Applicants must also meet certain technical standards of performance in these areas: observation; communication; motor function; intellectual/conceptual; integrative and quantitative ability; and behavioral and social attributes.
Technical standard requirements are reviewed with candidates during the interview phase of the application process.
The granting of a MPAS degree to a physician assistant student signifies that the holder is an individual who has satisfied the training requirements for a P.A. In this role, the physician assistant can provide medical services under the supervision of a doctor or medicine or osteopathy in accordance with the acceptable laws of medical practice. The services must, for the safety and welfare of the patient, be of the same professional quality that would be rendered by the supervising physician. The physician assistant must have the knowledge and skills to function in a broad variety of clinical situations and to render a wide spectrum of patient care.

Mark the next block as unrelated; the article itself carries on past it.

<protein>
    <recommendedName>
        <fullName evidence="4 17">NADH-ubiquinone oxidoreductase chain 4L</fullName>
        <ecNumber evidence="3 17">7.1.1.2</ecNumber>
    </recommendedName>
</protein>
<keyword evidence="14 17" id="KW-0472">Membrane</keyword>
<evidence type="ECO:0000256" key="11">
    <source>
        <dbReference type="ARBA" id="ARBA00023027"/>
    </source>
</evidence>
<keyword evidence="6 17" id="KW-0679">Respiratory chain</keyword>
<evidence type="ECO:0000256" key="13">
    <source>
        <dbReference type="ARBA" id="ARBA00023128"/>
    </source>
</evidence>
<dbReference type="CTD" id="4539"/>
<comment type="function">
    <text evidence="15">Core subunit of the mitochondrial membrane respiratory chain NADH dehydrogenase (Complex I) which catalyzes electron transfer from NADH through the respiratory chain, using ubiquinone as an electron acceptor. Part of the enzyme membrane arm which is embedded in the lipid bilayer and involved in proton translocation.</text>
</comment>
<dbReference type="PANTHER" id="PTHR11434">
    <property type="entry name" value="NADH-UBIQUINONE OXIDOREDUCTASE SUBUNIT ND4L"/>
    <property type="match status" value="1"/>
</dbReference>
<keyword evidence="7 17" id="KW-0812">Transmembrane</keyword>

The following Technical standards describe those skills and abilities which are generally required of and necessary for students in the Physician Assistant Program to successfully complete the clinical aspects of the Program. Marquette University will provide reasonable accommodations to students with verified disabilities on a case-by-case basis to the extent required by law. Marquette reserves the right to require each student in the Program to satisfactorily perform the essential elements of the Program, including all clinical requirements. The granting of a MPAS degree to a physician assistant does not guarantee licensure or employment as a physician assistant.